• During 1995-7 all passenger services were franchised to private sector operators, while all other companies were sold outright to the private sector.
    • The management of hospitals that fail to perform to the required standard, almost guaranteed in such a cash strapped service, will be franchised to the private sector.
    • Between 1991 and 1997 more than 400 high street post offices were franchised to retailers, including supermarkets and department stores.



Pronunciación: /ˌfranˌCHīˈzē/
Más ejemplos en oraciones
  • It is all about getting the formula right and securing the right franchisees while achieving the sort of density that allows the brand to have real impact.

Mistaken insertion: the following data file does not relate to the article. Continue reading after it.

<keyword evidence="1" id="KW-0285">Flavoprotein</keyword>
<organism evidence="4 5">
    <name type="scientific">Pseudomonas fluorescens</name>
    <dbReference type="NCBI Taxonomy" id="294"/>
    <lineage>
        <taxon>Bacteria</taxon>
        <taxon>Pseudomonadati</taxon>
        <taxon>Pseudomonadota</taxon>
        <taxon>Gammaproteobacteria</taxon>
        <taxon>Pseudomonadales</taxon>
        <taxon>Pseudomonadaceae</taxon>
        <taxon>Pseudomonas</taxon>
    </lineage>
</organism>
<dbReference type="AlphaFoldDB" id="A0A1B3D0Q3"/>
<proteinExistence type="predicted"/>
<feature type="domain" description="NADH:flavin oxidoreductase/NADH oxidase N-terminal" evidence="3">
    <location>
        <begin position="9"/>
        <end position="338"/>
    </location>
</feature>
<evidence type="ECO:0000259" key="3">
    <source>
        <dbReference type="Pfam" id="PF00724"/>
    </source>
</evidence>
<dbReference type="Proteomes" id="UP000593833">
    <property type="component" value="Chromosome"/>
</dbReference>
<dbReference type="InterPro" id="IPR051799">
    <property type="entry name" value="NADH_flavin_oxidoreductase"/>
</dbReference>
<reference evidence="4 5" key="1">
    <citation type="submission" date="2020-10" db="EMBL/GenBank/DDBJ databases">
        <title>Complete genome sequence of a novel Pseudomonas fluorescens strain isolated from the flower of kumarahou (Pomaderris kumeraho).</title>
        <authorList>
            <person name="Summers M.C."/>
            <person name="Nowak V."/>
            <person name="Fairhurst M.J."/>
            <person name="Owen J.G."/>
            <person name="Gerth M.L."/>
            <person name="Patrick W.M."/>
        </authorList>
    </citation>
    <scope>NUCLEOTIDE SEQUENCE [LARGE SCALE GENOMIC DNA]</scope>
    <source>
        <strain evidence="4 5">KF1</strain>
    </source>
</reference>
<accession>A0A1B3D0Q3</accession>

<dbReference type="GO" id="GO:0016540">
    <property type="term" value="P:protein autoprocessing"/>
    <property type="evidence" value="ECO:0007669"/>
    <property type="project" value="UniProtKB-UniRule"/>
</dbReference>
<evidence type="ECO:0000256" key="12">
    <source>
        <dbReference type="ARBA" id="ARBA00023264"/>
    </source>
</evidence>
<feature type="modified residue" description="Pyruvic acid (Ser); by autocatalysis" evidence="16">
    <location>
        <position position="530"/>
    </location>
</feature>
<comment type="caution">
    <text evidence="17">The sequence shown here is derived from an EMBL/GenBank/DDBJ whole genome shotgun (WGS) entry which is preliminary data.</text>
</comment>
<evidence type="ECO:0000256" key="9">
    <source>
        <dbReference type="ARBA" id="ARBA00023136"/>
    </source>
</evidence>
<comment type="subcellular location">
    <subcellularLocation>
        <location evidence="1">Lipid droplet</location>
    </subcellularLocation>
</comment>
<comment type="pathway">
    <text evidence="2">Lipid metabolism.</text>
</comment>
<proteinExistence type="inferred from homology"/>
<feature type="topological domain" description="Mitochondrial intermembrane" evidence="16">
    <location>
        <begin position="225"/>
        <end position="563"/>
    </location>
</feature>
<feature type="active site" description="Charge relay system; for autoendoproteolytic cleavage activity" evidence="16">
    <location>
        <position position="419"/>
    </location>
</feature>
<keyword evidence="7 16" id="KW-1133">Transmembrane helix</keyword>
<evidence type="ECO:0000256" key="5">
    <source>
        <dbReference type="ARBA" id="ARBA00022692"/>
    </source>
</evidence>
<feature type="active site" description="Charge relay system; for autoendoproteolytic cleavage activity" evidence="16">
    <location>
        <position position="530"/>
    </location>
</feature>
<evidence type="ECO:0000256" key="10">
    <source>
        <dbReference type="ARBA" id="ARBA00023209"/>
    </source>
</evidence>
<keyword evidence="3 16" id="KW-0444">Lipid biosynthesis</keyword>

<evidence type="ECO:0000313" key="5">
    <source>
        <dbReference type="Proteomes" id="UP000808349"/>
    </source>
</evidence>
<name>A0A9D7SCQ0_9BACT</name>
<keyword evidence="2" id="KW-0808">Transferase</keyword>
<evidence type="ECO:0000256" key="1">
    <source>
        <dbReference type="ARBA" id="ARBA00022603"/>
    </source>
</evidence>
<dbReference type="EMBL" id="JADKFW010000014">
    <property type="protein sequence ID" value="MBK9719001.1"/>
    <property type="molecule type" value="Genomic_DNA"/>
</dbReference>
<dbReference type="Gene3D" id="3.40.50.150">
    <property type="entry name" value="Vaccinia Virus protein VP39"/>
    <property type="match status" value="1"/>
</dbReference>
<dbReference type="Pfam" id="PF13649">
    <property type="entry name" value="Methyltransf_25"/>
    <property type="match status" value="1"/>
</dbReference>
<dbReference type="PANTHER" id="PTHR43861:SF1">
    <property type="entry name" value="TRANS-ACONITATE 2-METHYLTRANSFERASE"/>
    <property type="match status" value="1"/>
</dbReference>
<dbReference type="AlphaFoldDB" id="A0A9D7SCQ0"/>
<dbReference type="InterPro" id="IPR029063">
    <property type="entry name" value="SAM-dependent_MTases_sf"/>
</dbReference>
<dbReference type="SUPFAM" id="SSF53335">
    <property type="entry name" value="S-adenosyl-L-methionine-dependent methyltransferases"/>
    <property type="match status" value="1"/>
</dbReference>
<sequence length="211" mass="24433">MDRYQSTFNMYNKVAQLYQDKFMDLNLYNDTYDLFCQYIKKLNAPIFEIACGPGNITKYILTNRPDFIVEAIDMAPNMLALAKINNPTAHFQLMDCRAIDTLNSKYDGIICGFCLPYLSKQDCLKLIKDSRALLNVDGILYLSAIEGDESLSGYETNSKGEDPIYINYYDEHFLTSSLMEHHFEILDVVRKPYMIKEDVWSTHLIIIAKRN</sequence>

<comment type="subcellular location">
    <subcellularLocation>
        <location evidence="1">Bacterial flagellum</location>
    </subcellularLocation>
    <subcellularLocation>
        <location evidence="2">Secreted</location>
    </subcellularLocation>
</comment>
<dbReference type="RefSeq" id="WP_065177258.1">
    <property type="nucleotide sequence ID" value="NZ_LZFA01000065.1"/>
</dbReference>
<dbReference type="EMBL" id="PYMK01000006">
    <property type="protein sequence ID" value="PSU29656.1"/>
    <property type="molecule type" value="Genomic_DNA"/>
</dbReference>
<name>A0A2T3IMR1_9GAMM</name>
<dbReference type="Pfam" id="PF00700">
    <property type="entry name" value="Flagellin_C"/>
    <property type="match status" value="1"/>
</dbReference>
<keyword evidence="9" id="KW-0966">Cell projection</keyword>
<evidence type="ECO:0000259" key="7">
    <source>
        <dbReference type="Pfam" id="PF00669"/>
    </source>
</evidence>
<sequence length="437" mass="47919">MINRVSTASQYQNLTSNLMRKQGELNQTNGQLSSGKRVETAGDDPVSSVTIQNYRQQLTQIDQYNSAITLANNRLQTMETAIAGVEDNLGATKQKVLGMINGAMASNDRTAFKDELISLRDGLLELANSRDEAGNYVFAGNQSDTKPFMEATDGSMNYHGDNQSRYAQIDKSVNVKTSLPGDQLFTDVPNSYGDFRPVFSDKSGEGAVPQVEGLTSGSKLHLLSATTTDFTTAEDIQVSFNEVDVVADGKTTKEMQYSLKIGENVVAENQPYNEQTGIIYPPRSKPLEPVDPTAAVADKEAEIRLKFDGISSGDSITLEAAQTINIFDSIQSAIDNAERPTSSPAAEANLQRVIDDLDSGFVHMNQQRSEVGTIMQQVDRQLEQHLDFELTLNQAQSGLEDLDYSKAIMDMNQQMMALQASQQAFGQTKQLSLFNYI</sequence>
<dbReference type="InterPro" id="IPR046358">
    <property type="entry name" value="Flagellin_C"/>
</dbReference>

• He was only responsible for the relationship with electrical franchisees, a relatively junior position for someone to sit on the board.
  • Multinationals and famous foreign brands in consumer durables either have subsidiaries or franchisees to market their goods.


(also franchisor /ˌfranCHəˈzôr/) sustantivo
Más ejemplos en oraciones
  • ‘The ability of franchisors to attract potential franchisees to invest in their systems depends crucially on their own reputation and upon the reputation of franchising in general,’ he said.
  • Not all franchisors welcome passive investors.
  • Too many franchisors are able to abuse their market power and contractual obligations without any effective sanction under the current law.


Middle English (denoting a grant of legal immunity): from Old French, based on franc, franche 'free' (see frank1). sense 2 of the noun dates from the late 18th century and sense 1 of the noun from the 20th century.